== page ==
January 22, 2021
Biden Unveils his $1.9 Trillion COVID-19 Rescue Plan
On the evening of Thursday, January 14, 2021, officials from the Biden Administration unveiled the details of their touted $1.9 trillion rescue package that they are asking Congress to enact within the next several weeks.
Billed the “American Rescue Plan,” the relief package would provide an additional $170 billion for education, which would be allocated in the following way:
- $35 billion for the Higher Education Emergency Relief Fund. This funding could be used to implement public health protocols, execute distance learning plans, and provide emergency grants to students in need.
- $5 billion for the Hardest Hit Education Fund. Governors could use this funding to support educational programs and the learning needs of students significantly impacted by COVID-19.Governors would have discretion to use this funding for early childhood education, K–12 schools, or higher education.
The relief package also asks Congress to provide $350 billion in emergency funding for state and local governments to ensure that they can keep front line public workers employed, assist with vaccine distribution, expand testing capacity, help with reopening schools, and maintain other essential services. Republicans opposed providing aid to state and local governments in the $900 billion relief package that was approved in December and likely will not support this proposed investment in the plan. Another proposal that Republicans are likely to oppose is President Joe Biden asking Congress to raise the minimum wage to $15 per hour, which would more than double the current federal rate of $7.25 per hour.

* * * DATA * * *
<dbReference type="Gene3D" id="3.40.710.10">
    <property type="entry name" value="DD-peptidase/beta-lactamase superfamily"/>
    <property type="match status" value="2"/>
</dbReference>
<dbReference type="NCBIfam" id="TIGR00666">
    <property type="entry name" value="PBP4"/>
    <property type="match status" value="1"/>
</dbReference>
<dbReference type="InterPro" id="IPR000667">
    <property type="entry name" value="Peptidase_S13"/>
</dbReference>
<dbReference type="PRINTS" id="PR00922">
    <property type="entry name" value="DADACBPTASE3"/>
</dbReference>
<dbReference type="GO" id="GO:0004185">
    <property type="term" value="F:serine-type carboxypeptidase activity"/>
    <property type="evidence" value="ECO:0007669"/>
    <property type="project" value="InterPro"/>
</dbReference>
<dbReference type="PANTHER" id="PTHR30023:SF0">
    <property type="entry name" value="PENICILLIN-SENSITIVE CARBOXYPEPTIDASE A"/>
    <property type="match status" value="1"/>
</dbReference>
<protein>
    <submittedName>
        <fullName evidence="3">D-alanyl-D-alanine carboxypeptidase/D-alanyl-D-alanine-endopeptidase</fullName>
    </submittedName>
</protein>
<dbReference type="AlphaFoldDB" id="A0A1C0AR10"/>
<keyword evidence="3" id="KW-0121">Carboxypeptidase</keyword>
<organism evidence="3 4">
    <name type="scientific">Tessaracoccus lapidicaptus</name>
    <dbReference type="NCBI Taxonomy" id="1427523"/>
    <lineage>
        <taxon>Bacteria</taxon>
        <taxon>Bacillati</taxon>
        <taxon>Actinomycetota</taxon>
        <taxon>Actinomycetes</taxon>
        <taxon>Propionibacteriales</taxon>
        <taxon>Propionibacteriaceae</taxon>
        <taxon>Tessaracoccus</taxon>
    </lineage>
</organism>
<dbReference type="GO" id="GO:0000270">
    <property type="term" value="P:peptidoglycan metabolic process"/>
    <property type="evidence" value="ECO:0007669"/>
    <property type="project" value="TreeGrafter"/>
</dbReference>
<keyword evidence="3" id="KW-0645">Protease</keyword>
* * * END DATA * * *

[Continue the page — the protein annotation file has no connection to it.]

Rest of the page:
The “American Rescue Plan” will be the Biden Administration’s first real test of the narrow Democratic control of Congress. While the plan likely will not face many roadblocks in clearing the House of Representatives, the Senate is a different story as there are more procedural hurdles to overcome in approving legislation. Additionally, Democrats will not be able to afford any defecting votes from their party in the Senate unless they can get a Republican vote in return, and some fiscally conservative Democrats may have reservations about the plan’s price tag and its more progressive proposals—such as more than doubling the current federal minimum wage and providing $1,400 stimulus checks to Americans.
We will continue to monitor and provide our analysis on the $1.9 trillion rescue plan and its effect on California education as it gets debated and makes its way through Congress.